Selecting Topics to Discuss


We go around in a circle and ask each person to discuss problems related to having a hearing loss. Just listing the problems. Then we go around in the circle again and each person makes suggestions to solve the problems listed. Everyone makes suggestions. If there children do not come up with topics to discuss we can put questions on index cards and had kids pick questions. Then we went around the group and each person got a chance to answer.. A few if the questions we used are these:

When is it hard to hear? What can you do if you are having trouble hearing? What could the teacher do to make it easier? Can you ask your friends to help? What can your family do to help? Do people understand what hearing loss is?


Children Can Provide Better Support Than We Can as Adults.


I have had teens who did not want to wear their hearing aids. I can talk until I am blue in the face but other children will do a better job of helping peers understand why they need to hear. Peers can help others figure out how to talk about hearing loss with peers and how to solve problems communicating, and can help children develop the skills to advocate for themselves.


Keep Doing it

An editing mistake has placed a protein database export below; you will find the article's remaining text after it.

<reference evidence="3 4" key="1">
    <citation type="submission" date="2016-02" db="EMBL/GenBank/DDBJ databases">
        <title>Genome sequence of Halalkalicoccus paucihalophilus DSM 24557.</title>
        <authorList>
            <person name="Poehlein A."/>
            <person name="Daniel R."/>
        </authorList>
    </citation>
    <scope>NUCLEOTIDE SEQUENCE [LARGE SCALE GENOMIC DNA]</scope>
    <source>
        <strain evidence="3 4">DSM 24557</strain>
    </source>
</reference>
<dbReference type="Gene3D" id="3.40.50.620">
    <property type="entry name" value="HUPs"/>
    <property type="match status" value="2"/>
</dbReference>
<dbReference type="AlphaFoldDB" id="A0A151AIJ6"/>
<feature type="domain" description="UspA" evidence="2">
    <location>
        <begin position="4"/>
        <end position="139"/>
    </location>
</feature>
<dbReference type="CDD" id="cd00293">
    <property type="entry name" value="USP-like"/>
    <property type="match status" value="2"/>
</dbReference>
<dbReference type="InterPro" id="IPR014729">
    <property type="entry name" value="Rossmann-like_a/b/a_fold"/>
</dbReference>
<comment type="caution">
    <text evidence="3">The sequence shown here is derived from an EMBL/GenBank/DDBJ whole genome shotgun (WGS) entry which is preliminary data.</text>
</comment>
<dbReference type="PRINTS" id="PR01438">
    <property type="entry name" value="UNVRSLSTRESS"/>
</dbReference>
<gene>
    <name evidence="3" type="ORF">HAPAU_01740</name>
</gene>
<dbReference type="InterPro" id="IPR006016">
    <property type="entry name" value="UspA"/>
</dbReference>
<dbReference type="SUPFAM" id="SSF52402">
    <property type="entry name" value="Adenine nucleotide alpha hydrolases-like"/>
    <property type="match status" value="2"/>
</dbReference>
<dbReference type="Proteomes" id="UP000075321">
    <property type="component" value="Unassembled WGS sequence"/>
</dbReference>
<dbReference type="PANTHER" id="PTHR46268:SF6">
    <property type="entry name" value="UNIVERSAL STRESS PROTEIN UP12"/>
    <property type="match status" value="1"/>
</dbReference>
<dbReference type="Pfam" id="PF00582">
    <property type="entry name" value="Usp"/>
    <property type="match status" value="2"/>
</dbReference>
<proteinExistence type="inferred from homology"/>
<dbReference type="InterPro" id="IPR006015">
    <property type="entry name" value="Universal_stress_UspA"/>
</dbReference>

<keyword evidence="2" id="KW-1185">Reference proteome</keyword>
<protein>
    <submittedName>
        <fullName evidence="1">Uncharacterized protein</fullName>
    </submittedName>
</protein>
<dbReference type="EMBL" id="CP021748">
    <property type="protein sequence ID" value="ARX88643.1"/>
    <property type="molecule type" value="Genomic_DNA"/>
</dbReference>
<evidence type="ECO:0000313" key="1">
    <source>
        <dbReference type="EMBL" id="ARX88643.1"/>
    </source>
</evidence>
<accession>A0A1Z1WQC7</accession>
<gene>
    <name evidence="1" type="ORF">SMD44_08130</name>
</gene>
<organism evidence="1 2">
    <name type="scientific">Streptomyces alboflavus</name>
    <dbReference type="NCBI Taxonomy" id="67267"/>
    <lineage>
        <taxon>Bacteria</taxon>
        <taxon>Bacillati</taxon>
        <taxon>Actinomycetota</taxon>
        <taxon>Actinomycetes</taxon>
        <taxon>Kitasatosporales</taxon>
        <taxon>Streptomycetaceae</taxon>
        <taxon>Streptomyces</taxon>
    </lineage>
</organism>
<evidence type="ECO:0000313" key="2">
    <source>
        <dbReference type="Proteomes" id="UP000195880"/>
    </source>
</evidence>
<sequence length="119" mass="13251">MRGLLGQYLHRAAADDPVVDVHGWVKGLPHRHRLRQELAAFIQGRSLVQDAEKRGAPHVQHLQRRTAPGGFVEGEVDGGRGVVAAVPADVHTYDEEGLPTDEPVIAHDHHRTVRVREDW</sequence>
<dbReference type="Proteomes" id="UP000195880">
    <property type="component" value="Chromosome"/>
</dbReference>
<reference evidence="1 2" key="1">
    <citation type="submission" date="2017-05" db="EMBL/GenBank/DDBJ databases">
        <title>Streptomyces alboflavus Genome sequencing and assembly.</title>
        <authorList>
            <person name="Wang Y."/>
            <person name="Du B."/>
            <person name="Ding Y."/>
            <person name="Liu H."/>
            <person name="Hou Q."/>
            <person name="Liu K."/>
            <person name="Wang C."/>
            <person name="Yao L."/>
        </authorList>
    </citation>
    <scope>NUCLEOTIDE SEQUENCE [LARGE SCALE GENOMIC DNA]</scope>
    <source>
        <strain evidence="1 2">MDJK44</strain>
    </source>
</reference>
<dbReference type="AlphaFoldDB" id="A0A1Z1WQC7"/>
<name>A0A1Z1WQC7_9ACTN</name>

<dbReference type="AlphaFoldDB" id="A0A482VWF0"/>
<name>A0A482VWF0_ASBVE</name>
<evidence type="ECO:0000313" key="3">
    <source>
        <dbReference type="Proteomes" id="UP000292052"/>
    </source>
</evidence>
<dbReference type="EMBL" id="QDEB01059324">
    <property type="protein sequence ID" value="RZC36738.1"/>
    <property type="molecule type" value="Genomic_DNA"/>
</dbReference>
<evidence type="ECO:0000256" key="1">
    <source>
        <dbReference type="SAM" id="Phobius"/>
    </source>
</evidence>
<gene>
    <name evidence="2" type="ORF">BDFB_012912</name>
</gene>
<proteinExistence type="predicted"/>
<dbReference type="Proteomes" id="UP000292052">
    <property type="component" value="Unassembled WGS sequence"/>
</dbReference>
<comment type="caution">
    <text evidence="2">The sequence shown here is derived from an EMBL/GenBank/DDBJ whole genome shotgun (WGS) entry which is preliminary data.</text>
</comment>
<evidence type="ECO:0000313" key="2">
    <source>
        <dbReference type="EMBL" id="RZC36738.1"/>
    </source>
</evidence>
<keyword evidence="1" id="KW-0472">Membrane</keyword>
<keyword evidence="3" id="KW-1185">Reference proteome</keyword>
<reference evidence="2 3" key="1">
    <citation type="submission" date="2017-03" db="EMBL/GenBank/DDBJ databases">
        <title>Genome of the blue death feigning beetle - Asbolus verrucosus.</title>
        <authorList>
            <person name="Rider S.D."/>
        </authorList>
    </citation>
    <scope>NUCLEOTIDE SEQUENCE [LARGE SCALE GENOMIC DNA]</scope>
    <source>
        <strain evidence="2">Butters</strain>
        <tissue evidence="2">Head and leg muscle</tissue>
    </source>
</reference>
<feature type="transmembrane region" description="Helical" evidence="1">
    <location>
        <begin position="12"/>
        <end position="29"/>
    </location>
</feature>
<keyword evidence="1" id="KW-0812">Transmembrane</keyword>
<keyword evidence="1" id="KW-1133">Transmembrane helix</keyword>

I have never run a support group where the kids in the group were not happy to have been there. They all loved participating. It confirms that support groups are valuable. Groups should be organized on a regular basis. As the kids in the group get to know each other they will be more supportive of each other. In my experience, this results in long term support. Enjoy.



About Jane Madell

Jane Madell has a consulting practice in pediatric audiology. She is an audiologist, speech-language pathologist, and LSLS auditory verbal therapist, with a BA from Emerson College and an MA and PhD from the University of Wisconsin. Her 45+ years experience ranges from Deaf Nursery programs to positions at the League for the Hard of Hearing (Director), Long Island College Hospital, Downstate Medical Center, Beth Israel Medical Center/New York Eye and Ear Infirmary as director of the Hearing and Learning Center and Cochlear Implant Center. Jane has taught at the University of Tennessee, Columbia University, Downstate Medical School, and Albert Einstein Medical School, published 7 books, and written numerous books chapters and journal articles, and is a well known international lecturer.